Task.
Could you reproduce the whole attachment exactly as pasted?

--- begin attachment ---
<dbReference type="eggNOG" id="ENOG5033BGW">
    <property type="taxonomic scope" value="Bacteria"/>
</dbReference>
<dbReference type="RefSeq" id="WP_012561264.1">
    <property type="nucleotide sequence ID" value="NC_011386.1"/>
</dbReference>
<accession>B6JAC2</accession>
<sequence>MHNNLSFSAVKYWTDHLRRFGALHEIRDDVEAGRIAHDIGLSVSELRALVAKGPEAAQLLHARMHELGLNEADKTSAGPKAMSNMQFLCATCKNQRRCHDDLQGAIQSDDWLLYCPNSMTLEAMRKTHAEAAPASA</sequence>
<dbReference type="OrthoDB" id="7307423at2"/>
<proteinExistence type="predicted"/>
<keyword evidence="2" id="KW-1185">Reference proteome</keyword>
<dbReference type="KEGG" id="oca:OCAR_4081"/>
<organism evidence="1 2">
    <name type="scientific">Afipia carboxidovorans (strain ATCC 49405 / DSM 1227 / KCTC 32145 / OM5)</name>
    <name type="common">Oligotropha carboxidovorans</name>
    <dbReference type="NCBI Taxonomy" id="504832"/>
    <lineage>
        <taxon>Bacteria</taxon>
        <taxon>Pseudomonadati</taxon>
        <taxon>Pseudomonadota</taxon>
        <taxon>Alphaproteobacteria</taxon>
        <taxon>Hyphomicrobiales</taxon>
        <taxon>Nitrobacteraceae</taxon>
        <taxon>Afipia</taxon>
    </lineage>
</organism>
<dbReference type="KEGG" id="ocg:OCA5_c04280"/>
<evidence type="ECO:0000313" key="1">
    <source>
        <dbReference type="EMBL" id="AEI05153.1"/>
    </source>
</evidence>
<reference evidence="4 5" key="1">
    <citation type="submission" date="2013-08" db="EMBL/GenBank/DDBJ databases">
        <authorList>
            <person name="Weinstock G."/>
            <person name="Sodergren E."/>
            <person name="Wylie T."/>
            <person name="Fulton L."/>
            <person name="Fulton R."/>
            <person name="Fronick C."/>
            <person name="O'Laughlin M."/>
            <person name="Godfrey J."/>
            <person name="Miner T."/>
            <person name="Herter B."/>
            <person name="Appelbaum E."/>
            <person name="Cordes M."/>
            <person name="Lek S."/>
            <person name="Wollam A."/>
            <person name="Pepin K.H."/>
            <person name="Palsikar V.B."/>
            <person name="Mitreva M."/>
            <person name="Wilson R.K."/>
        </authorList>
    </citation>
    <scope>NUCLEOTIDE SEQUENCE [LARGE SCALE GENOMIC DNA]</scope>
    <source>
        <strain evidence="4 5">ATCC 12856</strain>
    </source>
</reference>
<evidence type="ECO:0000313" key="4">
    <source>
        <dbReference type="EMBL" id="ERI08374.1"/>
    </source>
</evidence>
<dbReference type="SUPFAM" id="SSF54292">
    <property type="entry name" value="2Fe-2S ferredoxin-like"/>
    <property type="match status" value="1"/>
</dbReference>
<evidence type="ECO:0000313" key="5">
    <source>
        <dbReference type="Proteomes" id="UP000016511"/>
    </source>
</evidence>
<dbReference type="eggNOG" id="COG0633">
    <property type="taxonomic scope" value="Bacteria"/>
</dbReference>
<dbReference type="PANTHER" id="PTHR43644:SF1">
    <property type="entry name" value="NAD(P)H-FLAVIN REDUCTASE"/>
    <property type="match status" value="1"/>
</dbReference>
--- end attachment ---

<dbReference type="eggNOG" id="ENOG5033BGW">
    <property type="taxonomic scope" value="Bacteria"/>
</dbReference>
<dbReference type="RefSeq" id="WP_012561264.1">
    <property type="nucleotide sequence ID" value="NC_011386.1"/>
</dbReference>
<accession>B6JAC2</accession>
<sequence>MHNNLSFSAVKYWTDHLRRFGALHEIRDDVEAGRIAHDIGLSVSELRALVAKGPEAAQLLHARMHELGLNEADKTSAGPKAMSNMQFLCATCKNQRRCHDDLQGAIQSDDWLLYCPNSMTLEAMRKTHAEAAPASA</sequence>
<dbReference type="OrthoDB" id="7307423at2"/>
<proteinExistence type="predicted"/>
<keyword evidence="2" id="KW-1185">Reference proteome</keyword>
<dbReference type="KEGG" id="oca:OCAR_4081"/>
<organism evidence="1 2">
    <name type="scientific">Afipia carboxidovorans (strain ATCC 49405 / DSM 1227 / KCTC 32145 / OM5)</name>
    <name type="common">Oligotropha carboxidovorans</name>
    <dbReference type="NCBI Taxonomy" id="504832"/>
    <lineage>
        <taxon>Bacteria</taxon>
        <taxon>Pseudomonadati</taxon>
        <taxon>Pseudomonadota</taxon>
        <taxon>Alphaproteobacteria</taxon>
        <taxon>Hyphomicrobiales</taxon>
        <taxon>Nitrobacteraceae</taxon>
        <taxon>Afipia</taxon>
    </lineage>
</organism>
<dbReference type="KEGG" id="ocg:OCA5_c04280"/>
<evidence type="ECO:0000313" key="1">
    <source>
        <dbReference type="EMBL" id="AEI05153.1"/>
    </source>
</evidence>
<reference evidence="4 5" key="1">
    <citation type="submission" date="2013-08" db="EMBL/GenBank/DDBJ databases">
        <authorList>
            <person name="Weinstock G."/>
            <person name="Sodergren E."/>
            <person name="Wylie T."/>
            <person name="Fulton L."/>
            <person name="Fulton R."/>
            <person name="Fronick C."/>
            <person name="O'Laughlin M."/>
            <person name="Godfrey J."/>
            <person name="Miner T."/>
            <person name="Herter B."/>
            <person name="Appelbaum E."/>
            <person name="Cordes M."/>
            <person name="Lek S."/>
            <person name="Wollam A."/>
            <person name="Pepin K.H."/>
            <person name="Palsikar V.B."/>
            <person name="Mitreva M."/>
            <person name="Wilson R.K."/>
        </authorList>
    </citation>
    <scope>NUCLEOTIDE SEQUENCE [LARGE SCALE GENOMIC DNA]</scope>
    <source>
        <strain evidence="4 5">ATCC 12856</strain>
    </source>
</reference>
<evidence type="ECO:0000313" key="4">
    <source>
        <dbReference type="EMBL" id="ERI08374.1"/>
    </source>
</evidence>
<dbReference type="SUPFAM" id="SSF54292">
    <property type="entry name" value="2Fe-2S ferredoxin-like"/>
    <property type="match status" value="1"/>
</dbReference>
<evidence type="ECO:0000313" key="5">
    <source>
        <dbReference type="Proteomes" id="UP000016511"/>
    </source>
</evidence>
<dbReference type="eggNOG" id="COG0633">
    <property type="taxonomic scope" value="Bacteria"/>
</dbReference>
<dbReference type="PANTHER" id="PTHR43644:SF1">
    <property type="entry name" value="NAD(P)H-FLAVIN REDUCTASE"/>
    <property type="match status" value="1"/>
</dbReference>